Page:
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Porcine Dermatitis and Nephropathy Syndrome (PDNS)

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This disease will be regularly updated as our knowledge base increases.

This disease is not new and has been recognised in most pig producing countries as a minor sporadic condition. In recent years bigger more severe outbreaks have occurred particularly in parts of Europe.

PDNS occurs mainly in growers and finishers but rarely in other age groups.

Clinical signs may occur in a herd in a few pigs sporadically and the disease may then go undiagnosed or they may occur in a bigger proportion of pigs and be economically damaging.

Mortality in affected pigs may be around 15%, death occurring within a few days of onset but mortality can rise much higher.

Pigs that recover are often permanently unthrifty.


Weaners & Growers
  • Appearance of extensive greasy brown, purplish red slightly raised blotches of various sizes and shapes over the chest, abdomen, thighs and forelegs. The majority of pigs that develop extensive skin blotching die.
  • Over time the blotches become covered with dark infected crusts (dermatitis) and then fade leaving scars.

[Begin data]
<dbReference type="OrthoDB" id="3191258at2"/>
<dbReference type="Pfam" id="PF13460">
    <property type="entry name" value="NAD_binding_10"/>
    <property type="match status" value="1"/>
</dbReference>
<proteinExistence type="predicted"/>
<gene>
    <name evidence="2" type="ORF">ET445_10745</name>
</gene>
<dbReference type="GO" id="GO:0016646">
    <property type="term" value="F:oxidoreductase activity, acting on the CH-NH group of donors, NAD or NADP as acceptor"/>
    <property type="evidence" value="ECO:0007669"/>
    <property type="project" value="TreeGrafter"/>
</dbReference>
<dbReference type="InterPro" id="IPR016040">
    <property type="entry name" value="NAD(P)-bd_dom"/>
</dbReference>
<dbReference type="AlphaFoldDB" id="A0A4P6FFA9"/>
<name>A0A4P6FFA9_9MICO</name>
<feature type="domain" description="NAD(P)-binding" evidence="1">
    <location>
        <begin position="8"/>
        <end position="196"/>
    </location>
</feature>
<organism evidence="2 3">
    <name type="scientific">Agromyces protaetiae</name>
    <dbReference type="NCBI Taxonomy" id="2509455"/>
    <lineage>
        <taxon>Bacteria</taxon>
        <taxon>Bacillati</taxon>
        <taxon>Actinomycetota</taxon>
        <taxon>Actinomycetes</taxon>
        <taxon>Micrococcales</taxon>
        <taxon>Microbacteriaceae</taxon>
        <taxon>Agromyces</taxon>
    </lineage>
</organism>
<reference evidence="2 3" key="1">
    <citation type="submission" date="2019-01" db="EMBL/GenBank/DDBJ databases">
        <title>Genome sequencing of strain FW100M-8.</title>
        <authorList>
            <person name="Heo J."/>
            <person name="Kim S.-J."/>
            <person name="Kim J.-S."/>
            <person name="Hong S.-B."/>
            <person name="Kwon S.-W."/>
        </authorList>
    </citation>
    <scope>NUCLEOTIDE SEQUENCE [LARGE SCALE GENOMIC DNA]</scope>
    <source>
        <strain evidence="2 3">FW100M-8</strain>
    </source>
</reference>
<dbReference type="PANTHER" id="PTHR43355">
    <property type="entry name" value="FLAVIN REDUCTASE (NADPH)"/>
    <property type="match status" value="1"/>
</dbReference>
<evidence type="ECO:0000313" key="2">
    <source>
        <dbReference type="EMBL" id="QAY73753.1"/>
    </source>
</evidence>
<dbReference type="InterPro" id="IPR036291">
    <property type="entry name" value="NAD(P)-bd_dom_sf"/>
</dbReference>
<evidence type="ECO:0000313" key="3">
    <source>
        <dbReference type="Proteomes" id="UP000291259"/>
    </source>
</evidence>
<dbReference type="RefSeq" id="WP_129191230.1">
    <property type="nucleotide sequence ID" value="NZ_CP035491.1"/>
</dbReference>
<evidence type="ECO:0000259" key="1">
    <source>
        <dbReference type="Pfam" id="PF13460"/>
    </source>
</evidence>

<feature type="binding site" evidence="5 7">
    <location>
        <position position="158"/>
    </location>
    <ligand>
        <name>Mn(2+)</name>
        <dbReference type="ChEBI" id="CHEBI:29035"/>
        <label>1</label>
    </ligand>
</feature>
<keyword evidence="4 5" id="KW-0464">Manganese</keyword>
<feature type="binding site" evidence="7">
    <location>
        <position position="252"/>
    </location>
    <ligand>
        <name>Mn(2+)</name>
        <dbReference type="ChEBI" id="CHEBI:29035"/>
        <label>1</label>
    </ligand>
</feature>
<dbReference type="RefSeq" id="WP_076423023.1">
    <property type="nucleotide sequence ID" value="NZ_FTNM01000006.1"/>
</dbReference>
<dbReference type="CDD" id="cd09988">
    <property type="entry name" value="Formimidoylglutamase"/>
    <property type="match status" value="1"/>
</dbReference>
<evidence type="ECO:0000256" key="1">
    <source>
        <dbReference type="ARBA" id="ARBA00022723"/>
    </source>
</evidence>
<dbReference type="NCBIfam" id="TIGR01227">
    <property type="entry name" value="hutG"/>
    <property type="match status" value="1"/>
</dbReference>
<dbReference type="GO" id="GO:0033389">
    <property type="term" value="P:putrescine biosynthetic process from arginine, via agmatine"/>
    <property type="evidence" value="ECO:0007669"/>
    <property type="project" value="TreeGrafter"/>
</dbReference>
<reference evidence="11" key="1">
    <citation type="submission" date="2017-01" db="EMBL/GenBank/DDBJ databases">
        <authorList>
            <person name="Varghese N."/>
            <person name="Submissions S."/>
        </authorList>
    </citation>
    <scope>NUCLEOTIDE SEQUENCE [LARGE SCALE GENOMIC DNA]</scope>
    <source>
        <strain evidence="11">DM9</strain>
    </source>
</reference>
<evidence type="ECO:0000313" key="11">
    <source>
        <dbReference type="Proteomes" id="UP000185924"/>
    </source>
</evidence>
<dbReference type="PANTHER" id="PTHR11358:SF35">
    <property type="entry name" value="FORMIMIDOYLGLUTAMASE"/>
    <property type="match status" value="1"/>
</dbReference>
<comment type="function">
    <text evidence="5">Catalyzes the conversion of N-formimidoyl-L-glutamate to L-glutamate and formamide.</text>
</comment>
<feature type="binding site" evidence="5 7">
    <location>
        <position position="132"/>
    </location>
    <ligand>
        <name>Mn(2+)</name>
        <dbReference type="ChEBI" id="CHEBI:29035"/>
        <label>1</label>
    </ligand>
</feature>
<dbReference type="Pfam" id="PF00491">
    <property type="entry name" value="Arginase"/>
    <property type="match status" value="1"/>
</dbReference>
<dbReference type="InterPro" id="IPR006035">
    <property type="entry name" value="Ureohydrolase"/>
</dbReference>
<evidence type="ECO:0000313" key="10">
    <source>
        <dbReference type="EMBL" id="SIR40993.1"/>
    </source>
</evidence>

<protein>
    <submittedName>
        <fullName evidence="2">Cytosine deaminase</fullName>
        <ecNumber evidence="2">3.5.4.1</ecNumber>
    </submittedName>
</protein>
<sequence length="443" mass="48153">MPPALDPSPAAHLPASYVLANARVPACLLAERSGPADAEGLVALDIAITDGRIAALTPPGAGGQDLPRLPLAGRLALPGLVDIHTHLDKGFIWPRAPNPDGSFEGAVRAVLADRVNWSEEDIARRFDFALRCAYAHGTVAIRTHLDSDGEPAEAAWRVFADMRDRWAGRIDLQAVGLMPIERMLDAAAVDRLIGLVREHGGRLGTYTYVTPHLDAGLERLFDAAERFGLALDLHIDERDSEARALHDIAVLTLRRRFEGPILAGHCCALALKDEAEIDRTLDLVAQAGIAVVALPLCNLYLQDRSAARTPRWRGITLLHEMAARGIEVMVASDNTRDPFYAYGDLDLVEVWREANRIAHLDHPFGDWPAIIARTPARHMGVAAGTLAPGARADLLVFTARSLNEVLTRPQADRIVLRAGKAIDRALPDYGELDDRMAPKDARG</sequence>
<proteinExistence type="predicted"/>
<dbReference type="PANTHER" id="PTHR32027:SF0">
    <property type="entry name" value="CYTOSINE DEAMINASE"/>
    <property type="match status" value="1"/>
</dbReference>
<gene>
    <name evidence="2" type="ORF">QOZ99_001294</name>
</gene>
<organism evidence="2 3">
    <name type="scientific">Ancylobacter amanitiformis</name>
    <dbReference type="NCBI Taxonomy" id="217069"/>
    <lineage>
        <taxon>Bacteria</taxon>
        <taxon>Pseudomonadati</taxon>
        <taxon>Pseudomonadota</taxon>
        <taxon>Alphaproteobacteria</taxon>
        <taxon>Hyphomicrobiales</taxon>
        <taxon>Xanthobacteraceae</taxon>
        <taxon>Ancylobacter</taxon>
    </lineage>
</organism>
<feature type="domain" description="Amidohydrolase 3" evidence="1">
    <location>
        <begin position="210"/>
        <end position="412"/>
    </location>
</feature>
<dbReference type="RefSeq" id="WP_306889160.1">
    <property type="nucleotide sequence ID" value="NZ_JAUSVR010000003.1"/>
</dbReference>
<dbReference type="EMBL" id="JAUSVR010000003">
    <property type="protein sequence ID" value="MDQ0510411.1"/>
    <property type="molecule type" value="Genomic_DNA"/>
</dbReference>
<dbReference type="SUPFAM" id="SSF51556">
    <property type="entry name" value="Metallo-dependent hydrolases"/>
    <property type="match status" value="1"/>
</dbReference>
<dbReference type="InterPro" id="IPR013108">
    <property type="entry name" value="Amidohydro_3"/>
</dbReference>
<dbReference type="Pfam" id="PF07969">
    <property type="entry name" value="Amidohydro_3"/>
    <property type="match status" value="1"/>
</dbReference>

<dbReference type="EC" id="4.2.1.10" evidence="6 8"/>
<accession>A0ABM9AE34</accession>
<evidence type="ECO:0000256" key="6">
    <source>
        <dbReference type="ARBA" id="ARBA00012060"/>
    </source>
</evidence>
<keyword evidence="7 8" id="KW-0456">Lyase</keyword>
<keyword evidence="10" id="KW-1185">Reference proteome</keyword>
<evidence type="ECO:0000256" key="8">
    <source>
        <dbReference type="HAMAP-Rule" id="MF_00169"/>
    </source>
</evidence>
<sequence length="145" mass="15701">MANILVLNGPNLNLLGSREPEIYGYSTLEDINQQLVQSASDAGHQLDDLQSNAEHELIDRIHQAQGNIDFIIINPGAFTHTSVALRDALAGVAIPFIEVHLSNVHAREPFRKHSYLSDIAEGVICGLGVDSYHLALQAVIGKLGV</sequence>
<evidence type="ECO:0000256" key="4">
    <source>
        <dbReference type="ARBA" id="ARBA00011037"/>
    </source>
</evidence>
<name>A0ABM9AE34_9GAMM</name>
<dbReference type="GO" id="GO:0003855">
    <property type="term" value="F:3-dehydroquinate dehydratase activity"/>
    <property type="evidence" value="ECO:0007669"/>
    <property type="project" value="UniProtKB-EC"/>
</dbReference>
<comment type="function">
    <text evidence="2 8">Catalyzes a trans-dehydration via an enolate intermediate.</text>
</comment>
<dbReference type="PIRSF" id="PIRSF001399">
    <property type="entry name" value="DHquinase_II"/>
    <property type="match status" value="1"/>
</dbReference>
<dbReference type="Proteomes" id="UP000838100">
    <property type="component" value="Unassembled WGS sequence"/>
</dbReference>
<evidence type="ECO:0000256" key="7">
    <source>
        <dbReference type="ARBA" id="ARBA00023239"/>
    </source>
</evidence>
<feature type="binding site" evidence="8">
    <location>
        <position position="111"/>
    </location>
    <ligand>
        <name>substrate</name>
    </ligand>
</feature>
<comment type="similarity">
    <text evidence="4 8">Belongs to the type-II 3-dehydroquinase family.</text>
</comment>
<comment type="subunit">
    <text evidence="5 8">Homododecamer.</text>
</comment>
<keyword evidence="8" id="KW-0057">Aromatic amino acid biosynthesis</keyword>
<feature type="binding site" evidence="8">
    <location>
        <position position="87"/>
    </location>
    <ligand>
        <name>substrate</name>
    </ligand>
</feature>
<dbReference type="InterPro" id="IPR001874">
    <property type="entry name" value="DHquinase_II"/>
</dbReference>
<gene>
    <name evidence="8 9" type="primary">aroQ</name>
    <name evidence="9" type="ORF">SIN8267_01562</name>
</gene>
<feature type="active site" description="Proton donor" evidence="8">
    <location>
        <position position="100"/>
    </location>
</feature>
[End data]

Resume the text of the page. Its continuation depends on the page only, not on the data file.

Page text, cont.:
• The pigs are depressed.
  • May have a fever.
  • They are usually reluctant to move.
  • Lose weight
  • Sometimes breath heavily.
  • Mortality high.
  • Loss appetite.
Piglets & Sows
  • Rare

Causes / Contributing factors

  • The cause is unknown.
  • It is not known how the disease spreads between pigs or between herds or what triggers off a clinical outbreak. However sources of incoming pigs must come from herds with no history of disease.


The clinical signs are strongly suggestive but not diagnostic. Gross and microscopic post mortem examinations are needed to make a firm diagnosis. At gross post mortem examination lymph nodes, particularly those at the rear of the abdomen which are not usually examined, are reddened and enlarged and there is often fluid in the abdomen. The most consistent lesions are in the kidneys which are swollen, pale and mottled with many small haemorrhages showing through the surface. Tests can be done for high urea and creatinine levels in the blood which indicates severe kidney damage. These tests may be negative if the kidneys are less severely affected. Microscopically, the lesions in the blood vessel walls are distinctive. Since the cause is unknown there are no specific diagnostic tests.

Similar diseases

Classical swine fever (CSF), (Hog cholera), or African swine fever (ASF). Other diseases which might be confused with PDNS include erysipelas and Actinobacillus suis. Other kidney conditions may also be confused with PDNS.

Further Reading

Click on the links below to find out more about this disease, including treatment, management control and prevention information. The top link is the main article on this disease.